Holly Springs Police Chief Ken Ball said the opiate overdose kits give officers a chance to save lives and offer drug users an opportunity to get help.
“I’ve had the very horrible duty, many nights, of delivering very bad news to parents over the years,” Ball said. “This past summer, the hardest thing I’ve done in my life, I had to tell an employee that she had lost her daughter to this.”
Parents of drug overdose victims, law enforcement officials, police chiefs and Naloxone experts gathered Wednesday at the First Baptist Church Holly Springs to demonstrate and discuss the use of the naloxone, or Narcan — a drug able to reverse the effects of an opiate overdose.
Robert Childs, an advocate for naloxone and executive director of a North Carolina Harm Reduction organization, said the drug can bring overdose victims “back from the dead.”
“In the United States, 10,000 people have had overdoses reversed by naloxone,” Childs said.
Lt. Tanya Smith lost her daughter, Taylor Smith, to a heroin overdose in 2013 and spent the last year pushing for a new state law to allow police in Georgia to carry and administer naloxone.
“On April 24, Gov. Deal signed into law groundbreaking legislation that provides a life-saving tool, not only to law enforcement, but to members of the community,” Smith said. “The average citizen can get a prescription for naloxone.”
The law allows Georgia law enforcement to carry and use the drug and allows residents to get a prescription for naloxone to keep at home or on their person.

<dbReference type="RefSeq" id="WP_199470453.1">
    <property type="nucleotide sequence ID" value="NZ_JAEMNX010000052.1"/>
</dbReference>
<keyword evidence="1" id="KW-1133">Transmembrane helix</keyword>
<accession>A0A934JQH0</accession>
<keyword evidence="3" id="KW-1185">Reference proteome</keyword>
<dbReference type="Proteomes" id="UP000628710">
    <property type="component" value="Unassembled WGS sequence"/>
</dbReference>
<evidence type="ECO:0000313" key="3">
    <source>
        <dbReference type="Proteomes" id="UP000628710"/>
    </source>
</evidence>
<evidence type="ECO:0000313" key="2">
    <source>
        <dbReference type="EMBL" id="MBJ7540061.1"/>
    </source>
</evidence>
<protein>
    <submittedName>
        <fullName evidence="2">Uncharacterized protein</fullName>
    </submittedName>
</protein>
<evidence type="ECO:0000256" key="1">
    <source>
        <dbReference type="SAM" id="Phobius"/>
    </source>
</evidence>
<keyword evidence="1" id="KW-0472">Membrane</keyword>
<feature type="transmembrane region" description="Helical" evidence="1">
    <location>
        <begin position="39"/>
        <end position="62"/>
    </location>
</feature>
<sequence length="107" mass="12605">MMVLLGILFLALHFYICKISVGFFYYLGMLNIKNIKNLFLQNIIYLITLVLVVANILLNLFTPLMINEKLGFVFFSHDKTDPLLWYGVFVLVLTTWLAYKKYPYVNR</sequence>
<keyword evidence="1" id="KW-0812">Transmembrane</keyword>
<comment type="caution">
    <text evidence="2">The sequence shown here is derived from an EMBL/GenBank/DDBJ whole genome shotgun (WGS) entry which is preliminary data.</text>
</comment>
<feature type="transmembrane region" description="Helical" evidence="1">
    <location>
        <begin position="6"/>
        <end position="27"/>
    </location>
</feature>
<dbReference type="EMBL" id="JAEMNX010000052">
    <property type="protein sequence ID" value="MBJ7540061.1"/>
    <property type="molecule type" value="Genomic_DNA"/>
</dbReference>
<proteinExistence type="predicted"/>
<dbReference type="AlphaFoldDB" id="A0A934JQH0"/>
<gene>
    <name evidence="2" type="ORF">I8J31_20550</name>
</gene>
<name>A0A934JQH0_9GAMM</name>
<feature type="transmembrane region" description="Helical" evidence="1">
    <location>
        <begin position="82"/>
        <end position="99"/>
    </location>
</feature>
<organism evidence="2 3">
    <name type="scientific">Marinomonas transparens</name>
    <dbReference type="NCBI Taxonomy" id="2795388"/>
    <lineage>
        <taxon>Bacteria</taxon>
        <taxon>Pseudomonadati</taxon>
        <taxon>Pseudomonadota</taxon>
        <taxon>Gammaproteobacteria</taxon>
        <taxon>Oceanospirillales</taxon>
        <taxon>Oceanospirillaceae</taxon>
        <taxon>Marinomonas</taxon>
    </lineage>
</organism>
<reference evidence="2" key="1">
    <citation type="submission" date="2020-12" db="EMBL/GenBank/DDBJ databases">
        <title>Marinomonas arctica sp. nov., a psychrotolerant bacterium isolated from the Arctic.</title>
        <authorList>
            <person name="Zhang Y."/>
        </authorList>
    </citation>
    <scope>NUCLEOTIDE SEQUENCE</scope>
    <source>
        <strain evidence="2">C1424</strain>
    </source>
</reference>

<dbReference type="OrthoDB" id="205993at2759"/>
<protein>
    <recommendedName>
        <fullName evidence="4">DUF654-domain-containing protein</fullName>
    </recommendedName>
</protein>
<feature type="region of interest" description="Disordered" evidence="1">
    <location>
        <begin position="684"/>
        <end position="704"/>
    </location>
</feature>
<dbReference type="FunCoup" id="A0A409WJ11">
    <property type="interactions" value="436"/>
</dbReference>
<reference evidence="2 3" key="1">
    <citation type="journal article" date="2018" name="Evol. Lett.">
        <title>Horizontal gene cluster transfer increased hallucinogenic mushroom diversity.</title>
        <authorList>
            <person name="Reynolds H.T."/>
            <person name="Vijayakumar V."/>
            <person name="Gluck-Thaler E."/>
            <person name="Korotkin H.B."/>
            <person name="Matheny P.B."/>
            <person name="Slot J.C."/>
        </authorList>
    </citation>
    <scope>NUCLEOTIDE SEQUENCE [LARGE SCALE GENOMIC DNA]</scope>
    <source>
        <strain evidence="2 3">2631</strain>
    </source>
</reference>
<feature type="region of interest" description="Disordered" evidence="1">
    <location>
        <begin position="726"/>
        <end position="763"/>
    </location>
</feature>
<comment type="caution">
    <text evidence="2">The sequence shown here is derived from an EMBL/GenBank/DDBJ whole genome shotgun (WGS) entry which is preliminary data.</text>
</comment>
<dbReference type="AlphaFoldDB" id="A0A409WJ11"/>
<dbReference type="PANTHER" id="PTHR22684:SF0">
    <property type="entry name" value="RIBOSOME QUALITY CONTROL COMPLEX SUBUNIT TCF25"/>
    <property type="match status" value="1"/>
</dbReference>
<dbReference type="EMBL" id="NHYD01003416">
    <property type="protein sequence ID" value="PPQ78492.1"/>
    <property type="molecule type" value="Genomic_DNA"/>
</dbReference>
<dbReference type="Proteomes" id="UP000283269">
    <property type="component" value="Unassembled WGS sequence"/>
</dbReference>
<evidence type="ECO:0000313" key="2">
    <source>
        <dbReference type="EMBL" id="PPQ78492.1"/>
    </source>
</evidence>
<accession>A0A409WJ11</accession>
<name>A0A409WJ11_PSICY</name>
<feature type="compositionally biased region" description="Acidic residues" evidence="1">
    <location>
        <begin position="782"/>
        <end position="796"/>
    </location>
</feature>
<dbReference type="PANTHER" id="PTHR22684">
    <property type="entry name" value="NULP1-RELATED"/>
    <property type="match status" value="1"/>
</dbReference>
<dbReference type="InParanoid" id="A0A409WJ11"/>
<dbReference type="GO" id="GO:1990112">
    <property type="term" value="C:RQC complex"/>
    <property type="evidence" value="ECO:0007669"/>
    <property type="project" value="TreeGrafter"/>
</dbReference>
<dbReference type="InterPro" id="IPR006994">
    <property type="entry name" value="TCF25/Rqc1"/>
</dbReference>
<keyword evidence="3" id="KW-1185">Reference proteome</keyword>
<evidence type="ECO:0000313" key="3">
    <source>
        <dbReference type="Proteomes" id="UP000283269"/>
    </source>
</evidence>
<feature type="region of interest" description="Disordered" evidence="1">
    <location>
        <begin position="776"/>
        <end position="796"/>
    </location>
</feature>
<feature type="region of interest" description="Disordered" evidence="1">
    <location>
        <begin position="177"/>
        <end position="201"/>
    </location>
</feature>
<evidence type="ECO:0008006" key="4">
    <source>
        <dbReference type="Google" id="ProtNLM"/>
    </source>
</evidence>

Smith said the law also provides immunity to people seeking medical help for an overdose, either for themselves or someone else.
“It grants immunity for personal possession for personal use, not for drug dealers,” Smith said. “Now, when police respond, the person doesn’t have to be afraid.”
Every Holly Springs Police vehicle was equipped with opiate overdose drug naloxone Wednesday morning, and officers began training at 7 a.m., said Holly Springs Police Detective Greg Bettis.
“We’re excited that we’ve got an opportunity to serve our neighbors in a different way as law enforcement officers. It’s been a long time coming, but we’re glad it’s finally here,” Bettis said.
Smith said her daughter, like many others, died because the people they were with were afraid to call for help out of fear they’d face legal repercussions.
“The people my daughter was with had meth on them, too afraid to call 911. They let her die,” Smith said. “We don’t want them to be afraid to call 911. They’re kids ... Let’s get them some help.”
Now, Smith said, if you seek medical help for a drug overdose, “Georgia law protects you.”
“The face of drug abuse is changed, and we need to change how we look at it,” Smith said. “The new heroin addict is the exact opposite of our stereotypical user.”
Ball said the United States accounts for 4 percent of the world population, but consumes about 94 percent of the opiates produced.
“This doesn’t get somebody stopped. It’s not going to cure them,” Ball said of naloxone. “What it will do is give us the opportunity to save their life and give them the opportunity to get the right help. That’s what we’re here for. That’s what we’re supposed to do.”